Posts Tagged ‘ushahidi’
During our recent experience at SXSW Interactive, Scott Laningham and I had the opportunity to visit with a number of interesting folks and record their thoughts in a series of podcasts at the event.
One interview in particular had to do with Ushahidi, a social incident mapping and visualization technology that was used to identify and visually represent incidences of election-related violence in the 2007 Kenyan elections.
Patrick Meier, Ushahidi’s director of crisis mapping and strategic partnerships, explained that the name Ushahidi in Swahili means “witness”…as in, to bear witness.
In the 2007 Kenyan elections, the tool was quickly developed to allow the collection of user-generated cellphone reports of riots, stranded refugees, rapes, and deaths and have them plotted them on a map to allow for quick assimilation of the data and to redirect precious police and election monitoring resources.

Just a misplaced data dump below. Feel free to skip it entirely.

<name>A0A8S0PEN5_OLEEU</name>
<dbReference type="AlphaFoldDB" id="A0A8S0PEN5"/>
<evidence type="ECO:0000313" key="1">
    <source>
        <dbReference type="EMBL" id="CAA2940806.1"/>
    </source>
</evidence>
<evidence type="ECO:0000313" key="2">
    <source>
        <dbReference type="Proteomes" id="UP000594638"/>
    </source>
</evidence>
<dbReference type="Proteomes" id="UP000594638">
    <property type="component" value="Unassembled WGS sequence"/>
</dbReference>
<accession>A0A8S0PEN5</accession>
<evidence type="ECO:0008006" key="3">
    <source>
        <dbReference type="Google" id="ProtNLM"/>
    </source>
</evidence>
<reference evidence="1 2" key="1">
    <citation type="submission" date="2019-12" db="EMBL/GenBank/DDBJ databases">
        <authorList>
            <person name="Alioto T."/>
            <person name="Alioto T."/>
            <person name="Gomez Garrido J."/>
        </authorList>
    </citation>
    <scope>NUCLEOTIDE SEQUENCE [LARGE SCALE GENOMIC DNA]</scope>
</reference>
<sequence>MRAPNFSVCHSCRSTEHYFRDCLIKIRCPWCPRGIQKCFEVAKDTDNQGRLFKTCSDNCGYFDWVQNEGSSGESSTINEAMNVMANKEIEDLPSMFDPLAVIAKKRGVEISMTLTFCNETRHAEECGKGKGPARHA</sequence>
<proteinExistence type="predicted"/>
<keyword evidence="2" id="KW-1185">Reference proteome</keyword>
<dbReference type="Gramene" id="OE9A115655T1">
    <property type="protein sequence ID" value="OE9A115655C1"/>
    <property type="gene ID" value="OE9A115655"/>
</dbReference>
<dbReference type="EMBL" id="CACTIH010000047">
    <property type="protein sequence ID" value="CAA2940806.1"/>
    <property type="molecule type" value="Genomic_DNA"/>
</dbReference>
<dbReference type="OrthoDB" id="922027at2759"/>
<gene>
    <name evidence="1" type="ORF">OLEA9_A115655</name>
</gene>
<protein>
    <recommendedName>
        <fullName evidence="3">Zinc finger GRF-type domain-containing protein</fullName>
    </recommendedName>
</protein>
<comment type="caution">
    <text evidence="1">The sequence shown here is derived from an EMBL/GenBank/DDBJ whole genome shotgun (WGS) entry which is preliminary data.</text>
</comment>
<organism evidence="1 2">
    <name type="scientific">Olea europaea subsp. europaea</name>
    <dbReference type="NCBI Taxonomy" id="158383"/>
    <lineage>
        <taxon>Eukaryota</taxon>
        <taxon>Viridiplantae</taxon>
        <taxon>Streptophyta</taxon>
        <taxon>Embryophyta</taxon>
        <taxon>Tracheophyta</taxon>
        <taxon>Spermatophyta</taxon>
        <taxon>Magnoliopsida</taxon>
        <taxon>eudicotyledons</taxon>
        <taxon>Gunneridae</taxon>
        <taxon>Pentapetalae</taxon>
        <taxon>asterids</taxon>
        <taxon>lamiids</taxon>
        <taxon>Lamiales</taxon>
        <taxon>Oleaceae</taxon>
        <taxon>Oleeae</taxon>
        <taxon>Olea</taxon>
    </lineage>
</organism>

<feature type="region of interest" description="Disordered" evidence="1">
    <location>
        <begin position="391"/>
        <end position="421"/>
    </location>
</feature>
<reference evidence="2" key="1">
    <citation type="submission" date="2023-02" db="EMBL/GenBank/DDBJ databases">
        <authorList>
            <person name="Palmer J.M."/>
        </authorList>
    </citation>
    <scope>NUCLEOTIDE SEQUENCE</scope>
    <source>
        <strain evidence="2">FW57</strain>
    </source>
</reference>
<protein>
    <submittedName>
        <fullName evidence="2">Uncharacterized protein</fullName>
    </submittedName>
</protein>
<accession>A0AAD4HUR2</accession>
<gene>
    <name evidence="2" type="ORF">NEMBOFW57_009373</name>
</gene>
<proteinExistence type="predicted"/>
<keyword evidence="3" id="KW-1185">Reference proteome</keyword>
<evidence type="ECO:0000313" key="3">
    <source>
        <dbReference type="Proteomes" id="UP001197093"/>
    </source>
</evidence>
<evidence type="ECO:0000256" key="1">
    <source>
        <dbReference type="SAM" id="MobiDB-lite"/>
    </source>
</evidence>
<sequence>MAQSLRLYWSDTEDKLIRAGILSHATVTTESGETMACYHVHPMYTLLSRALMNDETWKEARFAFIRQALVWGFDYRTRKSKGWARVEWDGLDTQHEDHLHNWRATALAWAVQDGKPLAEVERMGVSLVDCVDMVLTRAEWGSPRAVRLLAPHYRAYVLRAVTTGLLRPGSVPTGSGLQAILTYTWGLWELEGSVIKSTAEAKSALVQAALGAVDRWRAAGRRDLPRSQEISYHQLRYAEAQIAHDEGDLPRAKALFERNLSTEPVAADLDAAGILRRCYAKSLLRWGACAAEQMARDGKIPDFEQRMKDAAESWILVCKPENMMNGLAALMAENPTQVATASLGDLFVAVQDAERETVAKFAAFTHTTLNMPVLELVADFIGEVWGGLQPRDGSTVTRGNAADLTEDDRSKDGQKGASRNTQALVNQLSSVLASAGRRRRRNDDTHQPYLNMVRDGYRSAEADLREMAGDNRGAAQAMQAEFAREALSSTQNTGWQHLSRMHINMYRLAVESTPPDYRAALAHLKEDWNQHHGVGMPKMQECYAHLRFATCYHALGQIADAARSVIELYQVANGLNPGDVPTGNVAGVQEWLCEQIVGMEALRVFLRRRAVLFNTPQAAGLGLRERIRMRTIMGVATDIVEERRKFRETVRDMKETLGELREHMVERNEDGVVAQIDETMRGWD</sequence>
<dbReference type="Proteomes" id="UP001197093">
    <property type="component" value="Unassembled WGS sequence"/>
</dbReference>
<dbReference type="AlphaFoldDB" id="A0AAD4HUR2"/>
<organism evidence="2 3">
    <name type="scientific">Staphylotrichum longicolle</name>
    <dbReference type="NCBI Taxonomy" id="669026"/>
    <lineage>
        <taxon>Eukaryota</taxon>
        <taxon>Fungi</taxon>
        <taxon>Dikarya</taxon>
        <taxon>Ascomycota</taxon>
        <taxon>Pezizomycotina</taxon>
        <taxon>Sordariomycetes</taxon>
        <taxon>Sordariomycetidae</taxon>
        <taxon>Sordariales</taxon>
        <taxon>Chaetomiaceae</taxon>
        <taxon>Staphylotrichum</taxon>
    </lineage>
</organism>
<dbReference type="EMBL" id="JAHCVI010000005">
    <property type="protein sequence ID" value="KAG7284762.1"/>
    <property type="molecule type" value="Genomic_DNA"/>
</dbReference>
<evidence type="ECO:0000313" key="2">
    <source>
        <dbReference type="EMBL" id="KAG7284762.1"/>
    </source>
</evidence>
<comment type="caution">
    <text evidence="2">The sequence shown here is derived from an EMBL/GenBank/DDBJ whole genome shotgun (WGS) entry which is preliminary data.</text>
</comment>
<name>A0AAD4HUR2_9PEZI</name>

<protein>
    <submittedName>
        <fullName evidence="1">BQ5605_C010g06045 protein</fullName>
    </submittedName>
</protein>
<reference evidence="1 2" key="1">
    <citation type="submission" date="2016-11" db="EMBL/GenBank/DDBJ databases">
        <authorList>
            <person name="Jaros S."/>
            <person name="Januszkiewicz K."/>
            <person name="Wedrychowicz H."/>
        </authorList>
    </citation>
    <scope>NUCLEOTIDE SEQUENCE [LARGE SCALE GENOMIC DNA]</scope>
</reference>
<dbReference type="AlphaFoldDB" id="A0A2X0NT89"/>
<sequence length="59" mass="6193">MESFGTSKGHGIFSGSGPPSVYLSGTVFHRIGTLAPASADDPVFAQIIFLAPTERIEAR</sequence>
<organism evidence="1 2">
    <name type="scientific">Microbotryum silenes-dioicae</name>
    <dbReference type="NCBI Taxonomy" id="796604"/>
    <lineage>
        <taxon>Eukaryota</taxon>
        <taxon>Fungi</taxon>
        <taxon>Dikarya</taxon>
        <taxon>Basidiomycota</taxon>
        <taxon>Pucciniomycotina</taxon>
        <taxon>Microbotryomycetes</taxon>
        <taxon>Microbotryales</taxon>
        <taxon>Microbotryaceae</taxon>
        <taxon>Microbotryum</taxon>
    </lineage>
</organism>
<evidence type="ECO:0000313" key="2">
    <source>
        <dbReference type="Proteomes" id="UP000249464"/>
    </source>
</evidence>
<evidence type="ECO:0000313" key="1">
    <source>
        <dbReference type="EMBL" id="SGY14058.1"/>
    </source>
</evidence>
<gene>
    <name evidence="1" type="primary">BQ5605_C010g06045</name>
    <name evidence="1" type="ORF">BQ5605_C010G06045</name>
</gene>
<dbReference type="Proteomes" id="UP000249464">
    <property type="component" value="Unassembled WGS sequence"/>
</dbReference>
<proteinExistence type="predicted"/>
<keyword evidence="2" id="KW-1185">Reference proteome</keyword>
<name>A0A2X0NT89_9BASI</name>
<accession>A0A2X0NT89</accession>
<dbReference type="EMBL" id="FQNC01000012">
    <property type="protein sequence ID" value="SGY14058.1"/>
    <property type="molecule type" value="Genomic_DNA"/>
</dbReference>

More recently, Ushahidi has been used for crisis management in the Haitian and Chilean earthquakes, with the tool helping gather thousands of messages reporting trapped victims, and distributing the workload so that workers in a situation room in Boston were helping IM U.S. Coast Guard officials in Haiti to determine where to search for victims.
Patrick’s interview will make you rethink your own preconceived notions of crowdsourcing, and illustrate how visual mapping tools can not only help us get from point A to B…but how they can save lives and help protect the innocent in times of crisis, natural and manmade.
You can listen to the podcast here (16:40, MP3).